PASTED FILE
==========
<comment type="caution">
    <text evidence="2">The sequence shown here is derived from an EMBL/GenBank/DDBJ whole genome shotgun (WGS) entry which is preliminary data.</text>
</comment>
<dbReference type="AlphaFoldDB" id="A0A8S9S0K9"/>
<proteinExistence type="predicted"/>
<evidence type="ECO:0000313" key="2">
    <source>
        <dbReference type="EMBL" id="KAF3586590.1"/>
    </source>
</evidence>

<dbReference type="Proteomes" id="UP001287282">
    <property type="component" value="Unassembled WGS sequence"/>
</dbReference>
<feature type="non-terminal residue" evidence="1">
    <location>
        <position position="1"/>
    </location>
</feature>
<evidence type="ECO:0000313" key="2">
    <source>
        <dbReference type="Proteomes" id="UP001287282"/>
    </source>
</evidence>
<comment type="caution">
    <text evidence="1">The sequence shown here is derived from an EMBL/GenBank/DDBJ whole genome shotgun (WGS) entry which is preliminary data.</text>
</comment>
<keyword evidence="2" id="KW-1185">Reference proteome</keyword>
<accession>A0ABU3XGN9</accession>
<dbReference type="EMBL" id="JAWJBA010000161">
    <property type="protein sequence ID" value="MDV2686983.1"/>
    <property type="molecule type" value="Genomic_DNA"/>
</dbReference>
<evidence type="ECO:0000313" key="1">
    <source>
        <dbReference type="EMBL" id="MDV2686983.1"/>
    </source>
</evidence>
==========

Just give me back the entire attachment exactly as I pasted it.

<comment type="caution">
    <text evidence="2">The sequence shown here is derived from an EMBL/GenBank/DDBJ whole genome shotgun (WGS) entry which is preliminary data.</text>
</comment>
<dbReference type="AlphaFoldDB" id="A0A8S9S0K9"/>
<proteinExistence type="predicted"/>
<evidence type="ECO:0000313" key="2">
    <source>
        <dbReference type="EMBL" id="KAF3586590.1"/>
    </source>
</evidence>

<dbReference type="Proteomes" id="UP001287282">
    <property type="component" value="Unassembled WGS sequence"/>
</dbReference>
<feature type="non-terminal residue" evidence="1">
    <location>
        <position position="1"/>
    </location>
</feature>
<evidence type="ECO:0000313" key="2">
    <source>
        <dbReference type="Proteomes" id="UP001287282"/>
    </source>
</evidence>
<comment type="caution">
    <text evidence="1">The sequence shown here is derived from an EMBL/GenBank/DDBJ whole genome shotgun (WGS) entry which is preliminary data.</text>
</comment>
<keyword evidence="2" id="KW-1185">Reference proteome</keyword>
<accession>A0ABU3XGN9</accession>
<dbReference type="EMBL" id="JAWJBA010000161">
    <property type="protein sequence ID" value="MDV2686983.1"/>
    <property type="molecule type" value="Genomic_DNA"/>
</dbReference>
<evidence type="ECO:0000313" key="1">
    <source>
        <dbReference type="EMBL" id="MDV2686983.1"/>
    </source>
</evidence>